Sometimes It’s Grandmas and Grandpas: Not Mommies and Daddies by Gayle Byrne is a wonderful book about grandparents who are raising their grand daughter.  There is no long drawn out explanation about where her parents are, or what led to her grandparents having custody and I don’t think there needs to be. They are her parents, love her, snuggle her, read with her and love her just like any parents.  She does wonder about her parents and shows signs of feeling different but the security and love her grandparents provide overcome those insecurities. The author’s note at the back of the book explains that she herself is raising her grandchild and offers more resources for grandparents who are primary caregivers as well.

Daddy and I… by Eloise Greenfield is a great little board book about the every day things that a toddler son may help his dad with.  From painting, to shopping to stopping for some hugs this book is great for toddlers to see all the things that make up being a dad and caring for your family. It also has a great lesson about children pitching in to help keep a family going too.

Everywhere Babies by Susan Meyers and Marla Frazee . The concept is simple but the results are wonderful. The book celebrates all sorts of babies and all the every day things babies do.  My daughter ( who is 14 months) points out all the babies on each page as I read the rhyming text . So maybe you are thinking ” What’s so great about babies and text that rhymes?” nothing, that isn’t what makes this book so awesome. I love this book because of it’s diversity, inclusion, and acceptance of all babies and families.  The illustrations are full of depictions of all sorts of families showering their smallest most precious member with love . What I adore about the diversity of the illustrations is that readers are left to put whatever assumption we wish on the families in the book. What I assumed were two mommies my husband thought was a husband and wife, I thought a lady was a grandma and my son said it was just a older mom. This is why I love this book, my 14 month old doesn’t see why this message is outstanding, what she does see is all sorts of happy babies in all sorts of  families being the norm and this is the world we want her to know.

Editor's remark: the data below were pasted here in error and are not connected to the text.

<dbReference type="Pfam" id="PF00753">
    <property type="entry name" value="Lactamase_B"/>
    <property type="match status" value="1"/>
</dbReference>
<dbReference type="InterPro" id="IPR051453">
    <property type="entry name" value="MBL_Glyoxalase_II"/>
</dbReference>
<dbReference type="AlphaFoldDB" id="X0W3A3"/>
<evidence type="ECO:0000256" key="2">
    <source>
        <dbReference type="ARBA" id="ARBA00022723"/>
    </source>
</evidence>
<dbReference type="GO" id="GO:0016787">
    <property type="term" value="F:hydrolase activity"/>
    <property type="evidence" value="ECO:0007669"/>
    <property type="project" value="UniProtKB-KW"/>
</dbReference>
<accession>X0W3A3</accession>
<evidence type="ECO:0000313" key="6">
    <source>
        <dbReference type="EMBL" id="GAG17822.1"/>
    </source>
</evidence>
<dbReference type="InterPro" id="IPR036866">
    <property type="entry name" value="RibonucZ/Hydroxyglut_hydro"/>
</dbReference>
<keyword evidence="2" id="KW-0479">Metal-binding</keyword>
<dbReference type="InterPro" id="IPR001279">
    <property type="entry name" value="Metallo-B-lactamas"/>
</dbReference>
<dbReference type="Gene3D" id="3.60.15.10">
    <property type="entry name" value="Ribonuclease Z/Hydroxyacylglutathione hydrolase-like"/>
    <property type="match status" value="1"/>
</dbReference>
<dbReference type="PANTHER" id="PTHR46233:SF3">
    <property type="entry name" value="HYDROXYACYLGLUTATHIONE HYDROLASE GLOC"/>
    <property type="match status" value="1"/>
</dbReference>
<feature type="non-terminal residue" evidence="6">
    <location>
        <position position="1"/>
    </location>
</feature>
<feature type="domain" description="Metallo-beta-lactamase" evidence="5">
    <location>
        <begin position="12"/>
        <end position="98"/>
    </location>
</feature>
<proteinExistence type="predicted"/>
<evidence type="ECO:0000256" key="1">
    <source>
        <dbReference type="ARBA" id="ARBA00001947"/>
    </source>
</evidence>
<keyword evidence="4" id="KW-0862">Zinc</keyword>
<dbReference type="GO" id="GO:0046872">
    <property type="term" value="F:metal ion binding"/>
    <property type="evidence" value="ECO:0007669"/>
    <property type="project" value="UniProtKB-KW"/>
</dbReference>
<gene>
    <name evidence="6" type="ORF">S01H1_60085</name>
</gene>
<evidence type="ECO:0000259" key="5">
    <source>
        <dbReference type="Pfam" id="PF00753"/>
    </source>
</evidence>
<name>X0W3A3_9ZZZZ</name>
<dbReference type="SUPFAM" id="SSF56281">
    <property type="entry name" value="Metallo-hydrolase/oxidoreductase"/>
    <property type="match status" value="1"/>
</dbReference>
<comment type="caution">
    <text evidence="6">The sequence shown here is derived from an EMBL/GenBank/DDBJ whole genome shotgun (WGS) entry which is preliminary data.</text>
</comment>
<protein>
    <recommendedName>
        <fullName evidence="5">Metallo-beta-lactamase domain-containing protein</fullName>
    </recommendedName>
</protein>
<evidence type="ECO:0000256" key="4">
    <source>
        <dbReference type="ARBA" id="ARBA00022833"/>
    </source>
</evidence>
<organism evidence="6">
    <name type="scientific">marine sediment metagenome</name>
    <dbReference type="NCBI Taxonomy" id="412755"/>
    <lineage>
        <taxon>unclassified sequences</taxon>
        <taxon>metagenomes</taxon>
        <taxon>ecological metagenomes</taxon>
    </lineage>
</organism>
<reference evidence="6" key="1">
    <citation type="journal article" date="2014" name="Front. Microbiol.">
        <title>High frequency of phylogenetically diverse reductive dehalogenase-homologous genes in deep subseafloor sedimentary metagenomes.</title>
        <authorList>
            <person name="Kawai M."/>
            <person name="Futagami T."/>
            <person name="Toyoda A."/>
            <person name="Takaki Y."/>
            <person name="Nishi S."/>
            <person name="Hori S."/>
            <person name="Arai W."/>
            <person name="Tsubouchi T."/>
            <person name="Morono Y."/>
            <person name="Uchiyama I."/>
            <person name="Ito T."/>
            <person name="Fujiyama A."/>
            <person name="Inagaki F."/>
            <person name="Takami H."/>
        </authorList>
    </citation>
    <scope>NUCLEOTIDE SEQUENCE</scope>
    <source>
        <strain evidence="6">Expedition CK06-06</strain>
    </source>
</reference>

## Sea Animal Crafts & Activities

As our archive of kids crafts and art project ideas continues to grow I like to take a day each week (or so) to do a round up. They help you find what you need fast! Here are 15 sea animal crafts and activities for you to try with your kids.